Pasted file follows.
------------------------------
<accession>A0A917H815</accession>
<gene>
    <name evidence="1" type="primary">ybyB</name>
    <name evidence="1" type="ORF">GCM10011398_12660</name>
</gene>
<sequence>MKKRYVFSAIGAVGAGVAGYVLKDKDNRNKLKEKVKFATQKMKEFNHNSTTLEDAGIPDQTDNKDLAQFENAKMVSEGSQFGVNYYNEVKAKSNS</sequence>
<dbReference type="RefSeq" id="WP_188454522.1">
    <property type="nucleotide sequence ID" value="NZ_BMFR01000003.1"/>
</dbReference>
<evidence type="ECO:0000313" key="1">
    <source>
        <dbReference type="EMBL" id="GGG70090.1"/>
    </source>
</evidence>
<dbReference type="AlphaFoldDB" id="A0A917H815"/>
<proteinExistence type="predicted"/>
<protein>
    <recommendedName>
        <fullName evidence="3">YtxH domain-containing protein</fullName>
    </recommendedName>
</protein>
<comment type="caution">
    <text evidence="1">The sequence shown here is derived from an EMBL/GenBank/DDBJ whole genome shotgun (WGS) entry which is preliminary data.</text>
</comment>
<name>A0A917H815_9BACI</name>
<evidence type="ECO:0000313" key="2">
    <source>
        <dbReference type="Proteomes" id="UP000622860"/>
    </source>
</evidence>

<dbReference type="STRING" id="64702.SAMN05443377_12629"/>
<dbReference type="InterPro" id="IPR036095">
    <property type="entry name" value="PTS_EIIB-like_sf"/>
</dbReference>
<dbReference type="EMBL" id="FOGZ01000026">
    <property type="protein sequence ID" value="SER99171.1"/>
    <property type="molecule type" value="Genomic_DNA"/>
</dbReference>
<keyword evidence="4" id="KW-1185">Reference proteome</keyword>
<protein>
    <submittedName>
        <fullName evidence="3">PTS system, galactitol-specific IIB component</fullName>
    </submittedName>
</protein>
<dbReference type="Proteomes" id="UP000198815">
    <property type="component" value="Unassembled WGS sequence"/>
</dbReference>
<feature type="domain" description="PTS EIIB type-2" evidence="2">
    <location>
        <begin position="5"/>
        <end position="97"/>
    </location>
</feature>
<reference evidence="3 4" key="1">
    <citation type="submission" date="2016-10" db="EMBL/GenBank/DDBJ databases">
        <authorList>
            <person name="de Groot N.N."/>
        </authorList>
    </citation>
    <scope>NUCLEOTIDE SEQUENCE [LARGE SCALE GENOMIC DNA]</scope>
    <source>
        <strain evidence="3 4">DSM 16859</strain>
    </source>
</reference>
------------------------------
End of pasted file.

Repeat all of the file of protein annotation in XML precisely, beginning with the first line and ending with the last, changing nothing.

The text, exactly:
<accession>A0A917H815</accession>
<gene>
    <name evidence="1" type="primary">ybyB</name>
    <name evidence="1" type="ORF">GCM10011398_12660</name>
</gene>
<sequence>MKKRYVFSAIGAVGAGVAGYVLKDKDNRNKLKEKVKFATQKMKEFNHNSTTLEDAGIPDQTDNKDLAQFENAKMVSEGSQFGVNYYNEVKAKSNS</sequence>
<dbReference type="RefSeq" id="WP_188454522.1">
    <property type="nucleotide sequence ID" value="NZ_BMFR01000003.1"/>
</dbReference>
<evidence type="ECO:0000313" key="1">
    <source>
        <dbReference type="EMBL" id="GGG70090.1"/>
    </source>
</evidence>
<dbReference type="AlphaFoldDB" id="A0A917H815"/>
<proteinExistence type="predicted"/>
<protein>
    <recommendedName>
        <fullName evidence="3">YtxH domain-containing protein</fullName>
    </recommendedName>
</protein>
<comment type="caution">
    <text evidence="1">The sequence shown here is derived from an EMBL/GenBank/DDBJ whole genome shotgun (WGS) entry which is preliminary data.</text>
</comment>
<name>A0A917H815_9BACI</name>
<evidence type="ECO:0000313" key="2">
    <source>
        <dbReference type="Proteomes" id="UP000622860"/>
    </source>
</evidence>

<dbReference type="STRING" id="64702.SAMN05443377_12629"/>
<dbReference type="InterPro" id="IPR036095">
    <property type="entry name" value="PTS_EIIB-like_sf"/>
</dbReference>
<dbReference type="EMBL" id="FOGZ01000026">
    <property type="protein sequence ID" value="SER99171.1"/>
    <property type="molecule type" value="Genomic_DNA"/>
</dbReference>
<keyword evidence="4" id="KW-1185">Reference proteome</keyword>
<protein>
    <submittedName>
        <fullName evidence="3">PTS system, galactitol-specific IIB component</fullName>
    </submittedName>
</protein>
<dbReference type="Proteomes" id="UP000198815">
    <property type="component" value="Unassembled WGS sequence"/>
</dbReference>
<feature type="domain" description="PTS EIIB type-2" evidence="2">
    <location>
        <begin position="5"/>
        <end position="97"/>
    </location>
</feature>
<reference evidence="3 4" key="1">
    <citation type="submission" date="2016-10" db="EMBL/GenBank/DDBJ databases">
        <authorList>
            <person name="de Groot N.N."/>
        </authorList>
    </citation>
    <scope>NUCLEOTIDE SEQUENCE [LARGE SCALE GENOMIC DNA]</scope>
    <source>
        <strain evidence="3 4">DSM 16859</strain>
    </source>
</reference>